Impractical Magic: City Council Requires Licensing of Fortune Tellers

Undeterred by evidence that licensing for professions as important as attorneys and accountants does not protect citizens from fraud, the Eastpointe city council in Michigan turned this month to licensing their fortune tellers (WXYZ Action News). Based on the rather lengthy ordinance (number 1041) we have to assume that at least part of the protection comes from applicants losing interest or falling asleep before they are able to figure out what they are supposed to do.

Provided that an applicant is able to wade through all the information they will realize that Eastpointe anticipates they’re already a criminal, and in complying with the ordinance they will be providing the police with a handy arrest kit. The application requires, among other things: recent pictures, physical description, criminal background, fingerprints (FINGERPRINTS!), and “authorization for the City and its agents and employees to seek information and conduct an investigation into the truth of the statements set forth in the application and the qualifications of the applicant for the permit.

So what do they mean by fortunetelling? “Fortunetelling” shall mean the telling of fortunes, forecasting of futures, or reading the past, by means of any occult, psychic power, faculty, force, clairvoyance, cartomancy, psychometry, phrenology, spirits, tea leaves, tarot cards, scrying, coins, sticks, dice, sand, coffee grounds, crystal gazing or other such reading, or through mediumship, seership, prophecy, augury, astrology, palmistry, necromancy, mindreading, telepathy or other craft, art, science, talisman, charm, potion, magnetism, magnetized article or substance, or by any such similar thing or act. It shall also include effecting spells, charms, or incantations, or placing, or removing curses or advising the taking or administering of what are commonly called love powders or potions in order for example, to get or recover property, stop bad luck, give good luck, put bad luck on a person or animal, stop or injure the business or health of a person or shorten a person’s life, obtain success in business, enterprise, speculation and games of chance, win the affection of a person, make one person marry or divorce another, induce a person to make or alter a will, tell where money or other property is hidden, make a person dispose of property in favor of another, or other such similar activity. Fortunetelling shall also include pretending to perform these actions.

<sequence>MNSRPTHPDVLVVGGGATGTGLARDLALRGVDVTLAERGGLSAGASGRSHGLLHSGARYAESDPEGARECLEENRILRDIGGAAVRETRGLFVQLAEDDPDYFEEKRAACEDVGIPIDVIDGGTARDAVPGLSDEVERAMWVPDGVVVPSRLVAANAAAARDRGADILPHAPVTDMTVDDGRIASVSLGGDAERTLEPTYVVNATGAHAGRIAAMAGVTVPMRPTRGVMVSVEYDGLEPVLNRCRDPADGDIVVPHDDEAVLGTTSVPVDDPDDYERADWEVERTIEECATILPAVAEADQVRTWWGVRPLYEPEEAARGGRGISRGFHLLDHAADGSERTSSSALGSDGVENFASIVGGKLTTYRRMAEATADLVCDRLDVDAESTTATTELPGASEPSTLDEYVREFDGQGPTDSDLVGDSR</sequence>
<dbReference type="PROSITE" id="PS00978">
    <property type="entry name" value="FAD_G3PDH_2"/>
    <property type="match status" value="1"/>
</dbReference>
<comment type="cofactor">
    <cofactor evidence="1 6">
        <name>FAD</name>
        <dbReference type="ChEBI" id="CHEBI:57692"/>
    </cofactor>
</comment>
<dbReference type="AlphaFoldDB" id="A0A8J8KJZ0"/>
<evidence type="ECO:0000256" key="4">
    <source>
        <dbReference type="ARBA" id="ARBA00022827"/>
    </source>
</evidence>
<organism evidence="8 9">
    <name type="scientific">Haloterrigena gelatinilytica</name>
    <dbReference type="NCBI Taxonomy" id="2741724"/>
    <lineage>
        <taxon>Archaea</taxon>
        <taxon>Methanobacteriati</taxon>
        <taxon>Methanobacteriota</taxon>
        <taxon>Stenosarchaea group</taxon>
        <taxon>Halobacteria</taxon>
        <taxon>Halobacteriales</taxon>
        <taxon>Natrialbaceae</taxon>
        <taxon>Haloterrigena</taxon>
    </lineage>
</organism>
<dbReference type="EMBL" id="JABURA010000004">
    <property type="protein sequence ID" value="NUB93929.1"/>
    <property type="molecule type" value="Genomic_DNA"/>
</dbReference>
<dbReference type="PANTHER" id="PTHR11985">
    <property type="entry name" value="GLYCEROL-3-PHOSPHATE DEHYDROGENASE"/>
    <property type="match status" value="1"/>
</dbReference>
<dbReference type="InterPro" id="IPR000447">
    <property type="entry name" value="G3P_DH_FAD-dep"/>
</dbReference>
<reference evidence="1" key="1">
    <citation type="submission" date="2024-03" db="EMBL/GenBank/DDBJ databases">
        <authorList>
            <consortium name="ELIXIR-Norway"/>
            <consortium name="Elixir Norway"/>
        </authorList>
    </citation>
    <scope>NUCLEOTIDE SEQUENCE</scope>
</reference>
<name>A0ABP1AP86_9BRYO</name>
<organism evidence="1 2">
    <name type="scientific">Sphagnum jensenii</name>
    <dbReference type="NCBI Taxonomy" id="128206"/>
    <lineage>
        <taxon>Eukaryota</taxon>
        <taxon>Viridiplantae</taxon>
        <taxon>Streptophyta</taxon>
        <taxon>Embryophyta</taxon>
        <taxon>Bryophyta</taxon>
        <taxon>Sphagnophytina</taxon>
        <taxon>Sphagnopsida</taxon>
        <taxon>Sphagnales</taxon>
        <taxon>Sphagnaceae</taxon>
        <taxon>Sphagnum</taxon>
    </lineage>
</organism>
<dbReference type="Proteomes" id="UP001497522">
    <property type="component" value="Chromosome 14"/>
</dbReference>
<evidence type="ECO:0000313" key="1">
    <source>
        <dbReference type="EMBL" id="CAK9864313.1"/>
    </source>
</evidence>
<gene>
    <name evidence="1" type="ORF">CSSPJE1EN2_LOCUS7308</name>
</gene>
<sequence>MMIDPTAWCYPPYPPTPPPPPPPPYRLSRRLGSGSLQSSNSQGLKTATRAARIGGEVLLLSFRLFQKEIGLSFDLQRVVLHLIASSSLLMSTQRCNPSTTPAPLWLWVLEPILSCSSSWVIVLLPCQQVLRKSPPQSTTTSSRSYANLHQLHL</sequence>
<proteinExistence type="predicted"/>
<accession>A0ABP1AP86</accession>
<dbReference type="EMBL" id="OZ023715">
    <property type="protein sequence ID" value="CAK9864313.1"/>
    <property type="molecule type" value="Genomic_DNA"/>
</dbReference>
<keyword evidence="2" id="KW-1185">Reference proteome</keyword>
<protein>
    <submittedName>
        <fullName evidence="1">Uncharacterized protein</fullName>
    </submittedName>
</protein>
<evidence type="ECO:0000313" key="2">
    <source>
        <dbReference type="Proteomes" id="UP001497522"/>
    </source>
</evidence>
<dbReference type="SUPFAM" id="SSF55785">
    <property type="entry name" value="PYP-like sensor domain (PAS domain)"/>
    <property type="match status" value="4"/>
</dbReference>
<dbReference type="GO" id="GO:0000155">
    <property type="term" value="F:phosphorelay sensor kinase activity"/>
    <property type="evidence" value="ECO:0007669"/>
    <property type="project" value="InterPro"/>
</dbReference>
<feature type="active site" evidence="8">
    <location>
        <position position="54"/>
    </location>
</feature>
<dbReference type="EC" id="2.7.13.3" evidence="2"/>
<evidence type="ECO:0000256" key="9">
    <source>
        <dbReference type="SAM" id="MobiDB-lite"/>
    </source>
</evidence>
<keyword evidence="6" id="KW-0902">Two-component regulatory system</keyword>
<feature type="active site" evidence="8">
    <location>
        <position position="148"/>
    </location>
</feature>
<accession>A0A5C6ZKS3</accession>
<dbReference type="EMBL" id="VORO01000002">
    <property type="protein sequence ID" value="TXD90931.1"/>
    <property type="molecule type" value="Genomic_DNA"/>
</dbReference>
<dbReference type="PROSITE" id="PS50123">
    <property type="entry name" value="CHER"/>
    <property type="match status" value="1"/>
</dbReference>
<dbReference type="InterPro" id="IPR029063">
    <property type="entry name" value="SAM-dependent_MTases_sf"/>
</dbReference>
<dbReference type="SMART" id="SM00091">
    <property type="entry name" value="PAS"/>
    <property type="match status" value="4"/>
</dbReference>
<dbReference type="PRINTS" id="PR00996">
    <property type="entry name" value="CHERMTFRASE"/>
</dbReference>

By this definition you are not safe reading the horoscope to your spouse at the breakfast table, had best not wear a gypsy costume on Halloween, and should probably think twice before quoting from television shows Psych, Buffy, and Supernatural, or movies like The Witches of Eastwick, The Craft, and Love Potion No. 9. And never, ever try to do something like ghost hunting there.

But take heart! You could always hide behind the corporate veil since the very next section defines: “Persons” shall mean an individual. Corporations and other legal entities shall not be required to obtain a fortunetelling license... Because if I have to choose between a palm reader and Enron I’m sure the palm reader is where the real danger lies.

Undoubtedly there will be a follow-up ordinance about exactly what time of day and for how long Eastpointe residents can burn their witches.

Sue London is a writer, blogger, and doodlist who may be the only person who believes in you as much or more than your mother does. Check out what she's up to by visiting her Sueniverse.

Comments

  1. "I'm so glad John and Mary are getting married, they'll have such a beautiful future together!"

    "Come with me, Ma'am."

    "What? Why? Who are you?"

    "Undercover detective, Ma'am. You're under arrest for fotune-telling without a license."

    Seriously, how would they even enforce such a law, except in the case of actual street-office businesses. And don't those have to have a business license anyway? Laws be crazy, yo.

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